Our Blog

Ducklings and Goslings, Oh My!

Is there anything more endearing than a baby bird? Whether it’s a fluffy yellow-brown duckling, a waddling gosling or even a wide-eyed owl baby, baby birds have a soft spot in every wildlife lover’s heart. And with the blooms and greenery of spring come the birth of wildlife babies around Alberta.

AIWC has been receiving plenty of calls lately about ducklings and goslings.

Ducklings and goslings can be stranded for a number of reasons such as late hatching, injury, human/pet interference or simply getting lost.

Here are some tips in case you come across one of these baby birds:

Look for Mom! Female ducks tend to stay close to their babies and Mom could be nearby. If possible, it’s always best to leave babies with Mom because she knows exactly how to care for them. If you’re wondering whether or not the baby is flying solo, remember that ducklings stay under their mother’s care until they are ready to fly. If you observe a gosling or duckling alone for more than 45 minutes, the babies could be in trouble. Call AIWC.

It’s okay to move a baby duck that is injured or in danger. The mother duck will not reject the baby because of human scent.

Orphaned ducklings need professional care, right away. They can die from the cold because they can’t generate their own body heat. Keep in mind that ducklings are fragile and can be easily injured or bruised if mishandled. They are very fragile! Call AIWC!

Unlike geese, ducks won’t adopt lone ducklings. Ducks recognize their babies by sound and will notice the outsider. If you are holding a duckling that is “peeping” a mother duck should come running up right away!
(Geese on the other hand are fine with accepting new babies and don’t seem phased by the additions! In fact, AIWC volunteers have rescued and rehomed 46 geese and goslings this year).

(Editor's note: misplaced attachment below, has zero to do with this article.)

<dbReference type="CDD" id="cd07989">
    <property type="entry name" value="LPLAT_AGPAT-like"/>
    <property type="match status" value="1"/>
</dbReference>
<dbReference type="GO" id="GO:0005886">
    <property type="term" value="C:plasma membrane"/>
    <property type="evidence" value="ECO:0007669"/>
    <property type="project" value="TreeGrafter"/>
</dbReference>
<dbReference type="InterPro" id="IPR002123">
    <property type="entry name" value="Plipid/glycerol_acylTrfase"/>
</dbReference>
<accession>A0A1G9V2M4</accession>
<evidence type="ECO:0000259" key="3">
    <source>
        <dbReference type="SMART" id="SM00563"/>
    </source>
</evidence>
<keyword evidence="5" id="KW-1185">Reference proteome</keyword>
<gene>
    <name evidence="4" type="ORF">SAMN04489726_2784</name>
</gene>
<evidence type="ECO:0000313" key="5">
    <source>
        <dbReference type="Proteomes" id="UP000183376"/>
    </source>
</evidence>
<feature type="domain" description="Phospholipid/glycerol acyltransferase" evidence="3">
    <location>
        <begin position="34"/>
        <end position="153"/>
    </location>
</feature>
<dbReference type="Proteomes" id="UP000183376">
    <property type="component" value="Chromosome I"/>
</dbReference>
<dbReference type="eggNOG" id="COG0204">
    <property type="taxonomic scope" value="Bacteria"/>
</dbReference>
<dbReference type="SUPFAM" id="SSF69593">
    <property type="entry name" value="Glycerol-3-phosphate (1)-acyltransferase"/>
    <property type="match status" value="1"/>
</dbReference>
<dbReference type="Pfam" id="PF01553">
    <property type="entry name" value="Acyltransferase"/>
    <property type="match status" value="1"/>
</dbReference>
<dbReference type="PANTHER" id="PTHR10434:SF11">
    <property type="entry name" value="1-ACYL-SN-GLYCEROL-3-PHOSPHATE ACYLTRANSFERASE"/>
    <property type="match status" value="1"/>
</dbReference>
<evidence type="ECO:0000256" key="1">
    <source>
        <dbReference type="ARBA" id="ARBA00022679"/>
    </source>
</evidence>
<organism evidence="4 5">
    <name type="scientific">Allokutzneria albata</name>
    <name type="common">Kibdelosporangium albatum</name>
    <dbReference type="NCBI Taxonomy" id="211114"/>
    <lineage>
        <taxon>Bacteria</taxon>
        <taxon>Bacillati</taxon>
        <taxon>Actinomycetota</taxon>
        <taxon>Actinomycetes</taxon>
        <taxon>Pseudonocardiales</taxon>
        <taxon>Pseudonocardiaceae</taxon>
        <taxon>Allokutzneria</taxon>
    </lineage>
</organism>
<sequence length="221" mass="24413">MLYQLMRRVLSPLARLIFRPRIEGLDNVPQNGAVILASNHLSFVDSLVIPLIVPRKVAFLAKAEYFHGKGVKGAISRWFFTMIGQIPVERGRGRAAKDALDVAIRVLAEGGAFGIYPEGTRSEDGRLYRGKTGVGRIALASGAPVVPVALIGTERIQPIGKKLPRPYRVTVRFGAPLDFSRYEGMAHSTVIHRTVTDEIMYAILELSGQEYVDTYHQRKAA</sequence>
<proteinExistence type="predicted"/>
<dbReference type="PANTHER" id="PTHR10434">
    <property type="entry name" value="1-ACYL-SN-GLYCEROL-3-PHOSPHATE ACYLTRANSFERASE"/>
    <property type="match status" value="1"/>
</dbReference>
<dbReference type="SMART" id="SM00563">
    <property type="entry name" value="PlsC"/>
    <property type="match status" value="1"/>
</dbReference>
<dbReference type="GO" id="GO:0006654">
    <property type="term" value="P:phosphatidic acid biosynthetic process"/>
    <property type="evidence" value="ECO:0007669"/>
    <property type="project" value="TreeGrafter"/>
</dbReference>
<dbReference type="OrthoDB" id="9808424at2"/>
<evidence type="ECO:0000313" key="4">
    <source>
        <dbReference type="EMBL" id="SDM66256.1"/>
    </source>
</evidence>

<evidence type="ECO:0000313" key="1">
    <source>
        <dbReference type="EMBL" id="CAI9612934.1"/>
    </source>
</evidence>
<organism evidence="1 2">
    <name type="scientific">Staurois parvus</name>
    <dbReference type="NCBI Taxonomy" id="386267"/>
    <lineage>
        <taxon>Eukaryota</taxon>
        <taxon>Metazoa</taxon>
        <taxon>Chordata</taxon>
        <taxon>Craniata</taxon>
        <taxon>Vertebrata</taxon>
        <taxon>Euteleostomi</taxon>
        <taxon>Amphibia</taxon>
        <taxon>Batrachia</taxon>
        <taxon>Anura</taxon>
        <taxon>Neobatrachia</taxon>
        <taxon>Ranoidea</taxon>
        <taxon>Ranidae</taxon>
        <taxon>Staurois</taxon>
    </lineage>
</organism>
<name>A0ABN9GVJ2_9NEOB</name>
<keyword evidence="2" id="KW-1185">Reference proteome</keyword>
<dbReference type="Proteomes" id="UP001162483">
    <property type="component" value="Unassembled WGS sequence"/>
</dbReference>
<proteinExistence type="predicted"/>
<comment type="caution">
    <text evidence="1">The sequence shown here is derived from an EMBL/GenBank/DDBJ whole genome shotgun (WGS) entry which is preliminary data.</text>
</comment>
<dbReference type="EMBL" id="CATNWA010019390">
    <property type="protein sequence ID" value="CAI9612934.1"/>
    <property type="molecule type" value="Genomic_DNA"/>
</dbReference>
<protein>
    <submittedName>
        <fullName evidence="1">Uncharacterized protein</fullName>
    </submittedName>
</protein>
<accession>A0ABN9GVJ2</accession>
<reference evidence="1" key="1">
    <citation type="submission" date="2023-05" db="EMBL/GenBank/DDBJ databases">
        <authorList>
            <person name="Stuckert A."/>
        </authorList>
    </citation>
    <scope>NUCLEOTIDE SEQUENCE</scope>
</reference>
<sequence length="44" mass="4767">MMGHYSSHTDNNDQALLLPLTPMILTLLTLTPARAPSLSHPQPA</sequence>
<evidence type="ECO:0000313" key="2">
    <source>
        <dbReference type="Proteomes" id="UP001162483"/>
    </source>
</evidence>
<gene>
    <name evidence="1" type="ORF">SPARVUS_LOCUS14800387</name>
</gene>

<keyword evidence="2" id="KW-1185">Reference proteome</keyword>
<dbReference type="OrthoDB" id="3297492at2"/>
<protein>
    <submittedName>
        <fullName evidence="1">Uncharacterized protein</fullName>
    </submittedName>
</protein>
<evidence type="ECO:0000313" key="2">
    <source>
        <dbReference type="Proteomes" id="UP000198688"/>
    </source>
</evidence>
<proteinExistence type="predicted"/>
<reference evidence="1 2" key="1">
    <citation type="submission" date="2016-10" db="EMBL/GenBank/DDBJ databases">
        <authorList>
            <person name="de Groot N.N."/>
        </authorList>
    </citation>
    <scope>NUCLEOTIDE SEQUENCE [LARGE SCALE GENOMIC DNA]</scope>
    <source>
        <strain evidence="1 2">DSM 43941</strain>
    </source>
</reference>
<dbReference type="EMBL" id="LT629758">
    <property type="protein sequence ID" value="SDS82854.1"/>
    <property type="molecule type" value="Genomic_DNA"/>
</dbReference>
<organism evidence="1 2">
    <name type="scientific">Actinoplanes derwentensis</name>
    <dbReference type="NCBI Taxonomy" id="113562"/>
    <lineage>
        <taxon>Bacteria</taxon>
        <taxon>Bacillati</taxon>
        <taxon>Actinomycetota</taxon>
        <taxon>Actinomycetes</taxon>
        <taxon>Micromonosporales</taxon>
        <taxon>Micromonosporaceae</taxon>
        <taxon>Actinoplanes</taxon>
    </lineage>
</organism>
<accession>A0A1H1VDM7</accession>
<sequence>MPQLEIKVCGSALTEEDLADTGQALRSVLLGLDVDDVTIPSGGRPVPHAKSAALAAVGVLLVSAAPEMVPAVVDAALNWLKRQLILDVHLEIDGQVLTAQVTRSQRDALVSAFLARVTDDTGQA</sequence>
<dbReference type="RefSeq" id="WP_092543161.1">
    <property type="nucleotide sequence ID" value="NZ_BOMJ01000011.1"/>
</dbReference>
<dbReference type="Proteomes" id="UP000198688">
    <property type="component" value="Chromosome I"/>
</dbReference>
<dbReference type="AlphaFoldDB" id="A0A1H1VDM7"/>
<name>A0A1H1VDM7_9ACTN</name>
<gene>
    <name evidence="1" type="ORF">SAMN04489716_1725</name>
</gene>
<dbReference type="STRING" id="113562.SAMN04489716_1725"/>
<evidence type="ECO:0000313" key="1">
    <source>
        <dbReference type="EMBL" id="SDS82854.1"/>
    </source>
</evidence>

Always remember that if a duckling or gosling’s parents are near by, you need to leave the baby where you found it.

It’s always okay to call AIWC for advice in any wildlife situation. For more information on how you can support AIWC, visit https://www.aiwc.ca/support-us/.

By Nina Grossman, AIWC Volunteer

“Never doubt that a small group of thoughtful, committed citizens can change the world; indeed, it’s the only thing that ever does.”

-Margaret Mead

https://www.flintcreekwildlife.org/found_an_animal/fact_sheet/i_found_a_baby_duck_or_goose/
https://wildliferehabber.com/content/if-you-find-duckling

 

 

 

 

 

 

4 thoughts on “Ducklings and Goslings, Oh My!”

  1. We saw a pair of geese and 14 young ones following. They were going along a Getty a. After awhile one of the babies got left behind a the group went about a kilometer across the bay. Will either of the parent geese return looking for the one left behind? So sad to see!

    1. Hi Craig,

      If you haven’t already, please call our Wildlife Hotline. They usually stay in a group at all times. Thank you!

  2. Weronika Szczypka

    What do I do if I see a duck with a family of geese? There is a family of geese not too far living by the river. One of the babies is a duck. I’m concerned that once it starts getting older the geese will attack. Is it normal for a goose to raise a duck?

    1. Katrina Terrill

      Hi there, it’s certainly an unusual situation but you likely don’t have anything to worry about. Geese are extremely good parents, and will often adopt orphans of their own species. Adopting a duckling is a bit odd, but they will likely continue to raise the duckling to adulthood. Geese are not generally aggressive except in defense of their babies – we’d actually be more concerned if you saw a gosling with a group of ducks, as ducks can be quite vicious!

Leave a Comment

Your email address will not be published. Required fields are marked *

Bat Basics

By Courtney Collins, AIWC Volunteer Did you know that bats are the only mammals that can fly? Not only are they incredible fliers, but they are also considerate neighbours and

Read More